The grant will support the launch of the university's AgriLife Extension Rural Student Success Initiative, which aims to increase the number of rural students enrolling in and completing postsecondary education by building on the Texas A&M AgriLife Extension Service's statewide platform of place-based county agents and youth development staff. With support from College Forward and the National College Access Network, AgriLife Extension agents will provide students and families in nine rural counties with information and coaching from eighth grade through postsecondary completion. The university estimates that there are as many as nine hundred thousand rural students in the state.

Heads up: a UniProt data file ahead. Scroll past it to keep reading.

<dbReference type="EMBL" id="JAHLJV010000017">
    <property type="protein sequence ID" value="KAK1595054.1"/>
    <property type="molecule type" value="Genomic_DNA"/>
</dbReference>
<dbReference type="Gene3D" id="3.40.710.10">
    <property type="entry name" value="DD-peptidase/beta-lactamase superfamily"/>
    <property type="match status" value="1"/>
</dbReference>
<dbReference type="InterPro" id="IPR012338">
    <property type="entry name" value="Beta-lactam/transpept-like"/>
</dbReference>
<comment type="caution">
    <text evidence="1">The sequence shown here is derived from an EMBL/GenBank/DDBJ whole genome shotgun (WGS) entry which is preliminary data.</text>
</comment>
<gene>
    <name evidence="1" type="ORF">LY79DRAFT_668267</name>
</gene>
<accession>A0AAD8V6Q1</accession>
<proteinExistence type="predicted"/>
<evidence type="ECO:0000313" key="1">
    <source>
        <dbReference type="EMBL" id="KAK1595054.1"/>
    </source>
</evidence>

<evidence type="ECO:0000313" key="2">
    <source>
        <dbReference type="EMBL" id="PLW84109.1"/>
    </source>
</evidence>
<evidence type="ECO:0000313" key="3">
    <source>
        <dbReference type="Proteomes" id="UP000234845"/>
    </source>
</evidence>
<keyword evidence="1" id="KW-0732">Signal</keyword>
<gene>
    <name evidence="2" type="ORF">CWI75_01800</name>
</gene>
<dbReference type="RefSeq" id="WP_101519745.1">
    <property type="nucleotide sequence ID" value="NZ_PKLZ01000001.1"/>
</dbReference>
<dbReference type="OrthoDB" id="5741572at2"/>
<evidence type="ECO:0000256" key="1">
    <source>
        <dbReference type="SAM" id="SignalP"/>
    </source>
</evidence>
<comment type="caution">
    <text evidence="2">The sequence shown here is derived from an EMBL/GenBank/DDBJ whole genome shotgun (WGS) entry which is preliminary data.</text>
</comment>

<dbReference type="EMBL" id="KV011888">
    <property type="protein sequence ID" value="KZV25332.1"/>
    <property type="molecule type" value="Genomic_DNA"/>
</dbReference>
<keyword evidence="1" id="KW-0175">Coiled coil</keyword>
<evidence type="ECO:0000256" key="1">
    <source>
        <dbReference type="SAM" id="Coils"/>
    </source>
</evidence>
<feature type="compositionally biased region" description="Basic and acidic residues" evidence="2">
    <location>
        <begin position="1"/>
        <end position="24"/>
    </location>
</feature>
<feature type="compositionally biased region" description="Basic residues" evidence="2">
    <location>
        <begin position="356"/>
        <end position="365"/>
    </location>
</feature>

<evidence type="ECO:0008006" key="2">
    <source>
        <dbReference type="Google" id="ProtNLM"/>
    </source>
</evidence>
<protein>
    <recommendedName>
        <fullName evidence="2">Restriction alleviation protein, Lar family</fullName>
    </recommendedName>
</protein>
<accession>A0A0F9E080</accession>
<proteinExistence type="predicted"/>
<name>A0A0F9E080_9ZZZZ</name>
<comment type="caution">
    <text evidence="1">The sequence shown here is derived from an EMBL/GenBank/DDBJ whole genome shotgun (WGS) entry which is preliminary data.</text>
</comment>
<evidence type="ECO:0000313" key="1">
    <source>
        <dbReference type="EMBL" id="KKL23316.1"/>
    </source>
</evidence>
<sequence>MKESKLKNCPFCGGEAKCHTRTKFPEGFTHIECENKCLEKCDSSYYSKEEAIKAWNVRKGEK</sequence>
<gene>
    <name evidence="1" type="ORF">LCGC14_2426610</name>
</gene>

"Texas's vast rural landscape makes it incredibly difficult to deliver a consistent framework of college access to rural students and their parents," said TAMF president Tyson Voelkel. "Through this partnership with the Texas A&M AgriLife Extension Service, which employs staff in all two hundred and fifty-four Texas counties, Greater Texas Foundation is helping our state make strides toward improving access to education. We are so grateful for their generosity in this important endeavor."